As to the quirky bits, they are what makes the story unique and successful. For starters, Tilly (and Tilda) see ghosts, not just now and then, but in some cases regularly. Let’s take, for example, the little dog named Eli. Not everyone can see Eli; Tilly can, and some others can as well, but most cannot. And our suspicion that Eli is not a corporeal critter is affirmed by the fact that decades later, this woman still has exactly the same dog, and he is as spry as ever.

Then—and I have saved the best for last—there’s the child’s narrative. Tilly explains things to us in the language, and with the frame of reference, of a small child of six or seven years. She is a bright girl, but she’s a child, and so her explanations for things are often a bit twisted, and her conclusions are often far-fetched ones that are based on the limited amount that the girl understands. My favorite bits are the mondegreens, and there are many. (A mondegreen is the word or phrase that results from someone that hears words that aren’t in her vocabulary, and thus replaces them with words she does know; one well known example is the American Pledge of Allegiance, starting with “I led the pigeons to the flag.”) My favorite of Tilly’s mondegreens is when she attends church and sings “The Old Rubber Cross.” And the thing I love most about Tilly’s mondegreens is that Hogan doesn’t explain them or beat them to death; she drops them in and then moves on as if nothing unusual has occurred.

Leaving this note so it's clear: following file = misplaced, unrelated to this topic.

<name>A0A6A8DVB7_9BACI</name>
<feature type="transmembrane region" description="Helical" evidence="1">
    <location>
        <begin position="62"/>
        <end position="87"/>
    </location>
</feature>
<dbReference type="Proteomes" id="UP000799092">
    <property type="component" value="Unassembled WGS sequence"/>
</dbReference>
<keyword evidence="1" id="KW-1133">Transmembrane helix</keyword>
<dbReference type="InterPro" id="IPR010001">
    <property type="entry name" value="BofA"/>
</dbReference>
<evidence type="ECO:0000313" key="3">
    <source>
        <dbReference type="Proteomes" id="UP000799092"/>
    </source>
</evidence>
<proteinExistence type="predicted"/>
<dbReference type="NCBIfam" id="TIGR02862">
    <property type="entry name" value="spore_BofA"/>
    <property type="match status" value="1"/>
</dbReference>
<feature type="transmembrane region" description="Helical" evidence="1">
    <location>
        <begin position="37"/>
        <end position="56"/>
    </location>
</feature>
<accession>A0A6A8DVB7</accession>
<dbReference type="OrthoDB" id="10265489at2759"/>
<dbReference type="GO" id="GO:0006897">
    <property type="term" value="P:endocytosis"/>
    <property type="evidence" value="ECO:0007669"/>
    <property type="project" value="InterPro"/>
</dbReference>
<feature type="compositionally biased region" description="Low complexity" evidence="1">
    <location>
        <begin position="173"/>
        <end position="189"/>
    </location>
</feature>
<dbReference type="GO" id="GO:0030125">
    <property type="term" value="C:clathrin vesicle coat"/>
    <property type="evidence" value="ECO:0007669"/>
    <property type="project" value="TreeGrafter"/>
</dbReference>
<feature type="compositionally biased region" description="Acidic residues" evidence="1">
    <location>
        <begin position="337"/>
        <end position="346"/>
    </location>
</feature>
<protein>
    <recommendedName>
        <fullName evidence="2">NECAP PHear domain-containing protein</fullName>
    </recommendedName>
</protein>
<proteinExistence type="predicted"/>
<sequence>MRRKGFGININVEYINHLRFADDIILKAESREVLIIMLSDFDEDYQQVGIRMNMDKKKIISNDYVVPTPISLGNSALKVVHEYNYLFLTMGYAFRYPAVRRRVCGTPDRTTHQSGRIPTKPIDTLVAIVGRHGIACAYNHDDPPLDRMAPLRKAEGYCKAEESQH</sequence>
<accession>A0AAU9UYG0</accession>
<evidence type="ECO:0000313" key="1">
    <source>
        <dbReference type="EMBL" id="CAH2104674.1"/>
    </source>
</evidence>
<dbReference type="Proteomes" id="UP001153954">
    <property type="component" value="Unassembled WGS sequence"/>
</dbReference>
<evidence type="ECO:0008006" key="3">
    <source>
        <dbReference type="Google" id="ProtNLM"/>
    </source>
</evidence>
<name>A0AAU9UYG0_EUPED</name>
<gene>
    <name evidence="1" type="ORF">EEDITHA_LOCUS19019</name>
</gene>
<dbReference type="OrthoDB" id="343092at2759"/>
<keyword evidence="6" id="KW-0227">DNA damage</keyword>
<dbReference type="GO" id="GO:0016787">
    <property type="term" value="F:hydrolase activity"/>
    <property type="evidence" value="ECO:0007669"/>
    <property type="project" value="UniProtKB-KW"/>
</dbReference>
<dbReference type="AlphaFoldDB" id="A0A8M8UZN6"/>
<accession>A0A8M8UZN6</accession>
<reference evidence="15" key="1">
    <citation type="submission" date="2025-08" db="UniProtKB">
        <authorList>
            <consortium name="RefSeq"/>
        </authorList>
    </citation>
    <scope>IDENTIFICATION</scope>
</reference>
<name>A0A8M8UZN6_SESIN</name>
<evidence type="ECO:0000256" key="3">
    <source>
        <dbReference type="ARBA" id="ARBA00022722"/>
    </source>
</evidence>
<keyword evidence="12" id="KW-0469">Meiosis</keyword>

I started reading this book using the review copy provided me, but because I was running behind, I checked out the audio version at Seattle Bibliocommons when I was a short way in, and I alternated versions. I especially want to give a shout out to Jane Collingwood, who reads the audio version. I can think of no more challenging narration than that of a child. Collingwood had to sound like a little girl half the time, but nobody wants to hear an actor’s version of baby talk at all, and surely not for half of a novel, so she has to walk a very fine line, not sounding like an adult, but also not sounding inane. On top of that, she must also voice the adult version, sounding like the same child, except grown up.  It’s a tricky assignment and she carries it off perfectly; I tip my hat to her.

The ending is optimistic, yet credible. Those in need of a feel-good story—and there are an awful lot of us that do, right now—could do a whole lot worse. Recommended to those that enjoy quirky novels and historical fiction.